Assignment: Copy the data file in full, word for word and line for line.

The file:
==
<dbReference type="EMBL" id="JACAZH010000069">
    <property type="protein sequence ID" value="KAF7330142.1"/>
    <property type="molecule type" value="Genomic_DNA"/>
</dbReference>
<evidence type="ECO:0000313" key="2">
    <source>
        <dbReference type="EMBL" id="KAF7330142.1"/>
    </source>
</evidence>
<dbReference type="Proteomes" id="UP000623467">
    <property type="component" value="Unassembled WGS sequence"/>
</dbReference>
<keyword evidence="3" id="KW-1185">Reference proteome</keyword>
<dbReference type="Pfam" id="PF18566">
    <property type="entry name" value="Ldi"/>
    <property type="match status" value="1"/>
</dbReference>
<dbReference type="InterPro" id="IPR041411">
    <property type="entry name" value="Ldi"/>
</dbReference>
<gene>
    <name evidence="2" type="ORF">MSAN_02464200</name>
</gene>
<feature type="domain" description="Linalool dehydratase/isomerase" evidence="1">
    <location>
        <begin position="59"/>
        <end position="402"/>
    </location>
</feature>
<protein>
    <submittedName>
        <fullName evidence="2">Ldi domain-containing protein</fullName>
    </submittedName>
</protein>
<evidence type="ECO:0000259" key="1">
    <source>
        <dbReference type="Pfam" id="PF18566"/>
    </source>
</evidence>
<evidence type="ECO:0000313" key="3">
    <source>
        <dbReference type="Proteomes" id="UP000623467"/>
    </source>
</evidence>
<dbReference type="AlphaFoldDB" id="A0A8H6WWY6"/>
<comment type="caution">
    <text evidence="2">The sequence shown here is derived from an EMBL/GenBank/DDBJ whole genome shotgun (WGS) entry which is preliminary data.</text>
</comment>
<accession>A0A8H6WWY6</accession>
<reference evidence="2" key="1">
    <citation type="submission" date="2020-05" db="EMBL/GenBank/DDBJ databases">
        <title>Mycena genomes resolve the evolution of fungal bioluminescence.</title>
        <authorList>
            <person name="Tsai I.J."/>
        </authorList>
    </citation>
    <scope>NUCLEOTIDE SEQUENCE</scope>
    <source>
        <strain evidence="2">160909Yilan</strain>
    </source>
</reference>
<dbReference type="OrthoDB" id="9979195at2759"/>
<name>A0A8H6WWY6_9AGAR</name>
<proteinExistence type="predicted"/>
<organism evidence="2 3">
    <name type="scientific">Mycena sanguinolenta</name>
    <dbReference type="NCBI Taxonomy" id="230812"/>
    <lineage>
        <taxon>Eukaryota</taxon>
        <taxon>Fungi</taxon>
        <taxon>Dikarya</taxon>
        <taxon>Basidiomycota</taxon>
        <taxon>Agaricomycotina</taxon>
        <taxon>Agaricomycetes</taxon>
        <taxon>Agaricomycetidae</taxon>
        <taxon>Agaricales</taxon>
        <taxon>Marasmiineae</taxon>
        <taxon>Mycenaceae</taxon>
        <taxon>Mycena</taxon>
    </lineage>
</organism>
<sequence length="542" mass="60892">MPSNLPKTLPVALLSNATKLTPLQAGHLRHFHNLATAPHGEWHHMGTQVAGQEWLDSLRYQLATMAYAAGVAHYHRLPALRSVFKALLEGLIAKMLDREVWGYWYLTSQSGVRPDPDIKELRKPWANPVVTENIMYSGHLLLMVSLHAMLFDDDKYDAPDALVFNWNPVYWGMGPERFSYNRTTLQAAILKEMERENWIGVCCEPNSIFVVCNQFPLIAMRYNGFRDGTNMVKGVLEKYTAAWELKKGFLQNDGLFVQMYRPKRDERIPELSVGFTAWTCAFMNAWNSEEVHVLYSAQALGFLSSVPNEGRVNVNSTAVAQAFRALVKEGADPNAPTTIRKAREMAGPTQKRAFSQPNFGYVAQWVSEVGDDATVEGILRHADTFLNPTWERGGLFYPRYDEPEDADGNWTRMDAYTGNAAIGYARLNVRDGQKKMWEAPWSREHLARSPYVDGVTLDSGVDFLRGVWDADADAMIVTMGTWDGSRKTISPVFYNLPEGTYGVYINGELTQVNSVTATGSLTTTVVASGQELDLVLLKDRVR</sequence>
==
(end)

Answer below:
<dbReference type="EMBL" id="JACAZH010000069">
    <property type="protein sequence ID" value="KAF7330142.1"/>
    <property type="molecule type" value="Genomic_DNA"/>
</dbReference>
<evidence type="ECO:0000313" key="2">
    <source>
        <dbReference type="EMBL" id="KAF7330142.1"/>
    </source>
</evidence>
<dbReference type="Proteomes" id="UP000623467">
    <property type="component" value="Unassembled WGS sequence"/>
</dbReference>
<keyword evidence="3" id="KW-1185">Reference proteome</keyword>
<dbReference type="Pfam" id="PF18566">
    <property type="entry name" value="Ldi"/>
    <property type="match status" value="1"/>
</dbReference>
<dbReference type="InterPro" id="IPR041411">
    <property type="entry name" value="Ldi"/>
</dbReference>
<gene>
    <name evidence="2" type="ORF">MSAN_02464200</name>
</gene>
<feature type="domain" description="Linalool dehydratase/isomerase" evidence="1">
    <location>
        <begin position="59"/>
        <end position="402"/>
    </location>
</feature>
<protein>
    <submittedName>
        <fullName evidence="2">Ldi domain-containing protein</fullName>
    </submittedName>
</protein>
<evidence type="ECO:0000259" key="1">
    <source>
        <dbReference type="Pfam" id="PF18566"/>
    </source>
</evidence>
<evidence type="ECO:0000313" key="3">
    <source>
        <dbReference type="Proteomes" id="UP000623467"/>
    </source>
</evidence>
<dbReference type="AlphaFoldDB" id="A0A8H6WWY6"/>
<comment type="caution">
    <text evidence="2">The sequence shown here is derived from an EMBL/GenBank/DDBJ whole genome shotgun (WGS) entry which is preliminary data.</text>
</comment>
<accession>A0A8H6WWY6</accession>
<reference evidence="2" key="1">
    <citation type="submission" date="2020-05" db="EMBL/GenBank/DDBJ databases">
        <title>Mycena genomes resolve the evolution of fungal bioluminescence.</title>
        <authorList>
            <person name="Tsai I.J."/>
        </authorList>
    </citation>
    <scope>NUCLEOTIDE SEQUENCE</scope>
    <source>
        <strain evidence="2">160909Yilan</strain>
    </source>
</reference>
<dbReference type="OrthoDB" id="9979195at2759"/>
<name>A0A8H6WWY6_9AGAR</name>
<proteinExistence type="predicted"/>
<organism evidence="2 3">
    <name type="scientific">Mycena sanguinolenta</name>
    <dbReference type="NCBI Taxonomy" id="230812"/>
    <lineage>
        <taxon>Eukaryota</taxon>
        <taxon>Fungi</taxon>
        <taxon>Dikarya</taxon>
        <taxon>Basidiomycota</taxon>
        <taxon>Agaricomycotina</taxon>
        <taxon>Agaricomycetes</taxon>
        <taxon>Agaricomycetidae</taxon>
        <taxon>Agaricales</taxon>
        <taxon>Marasmiineae</taxon>
        <taxon>Mycenaceae</taxon>
        <taxon>Mycena</taxon>
    </lineage>
</organism>
<sequence length="542" mass="60892">MPSNLPKTLPVALLSNATKLTPLQAGHLRHFHNLATAPHGEWHHMGTQVAGQEWLDSLRYQLATMAYAAGVAHYHRLPALRSVFKALLEGLIAKMLDREVWGYWYLTSQSGVRPDPDIKELRKPWANPVVTENIMYSGHLLLMVSLHAMLFDDDKYDAPDALVFNWNPVYWGMGPERFSYNRTTLQAAILKEMERENWIGVCCEPNSIFVVCNQFPLIAMRYNGFRDGTNMVKGVLEKYTAAWELKKGFLQNDGLFVQMYRPKRDERIPELSVGFTAWTCAFMNAWNSEEVHVLYSAQALGFLSSVPNEGRVNVNSTAVAQAFRALVKEGADPNAPTTIRKAREMAGPTQKRAFSQPNFGYVAQWVSEVGDDATVEGILRHADTFLNPTWERGGLFYPRYDEPEDADGNWTRMDAYTGNAAIGYARLNVRDGQKKMWEAPWSREHLARSPYVDGVTLDSGVDFLRGVWDADADAMIVTMGTWDGSRKTISPVFYNLPEGTYGVYINGELTQVNSVTATGSLTTTVVASGQELDLVLLKDRVR</sequence>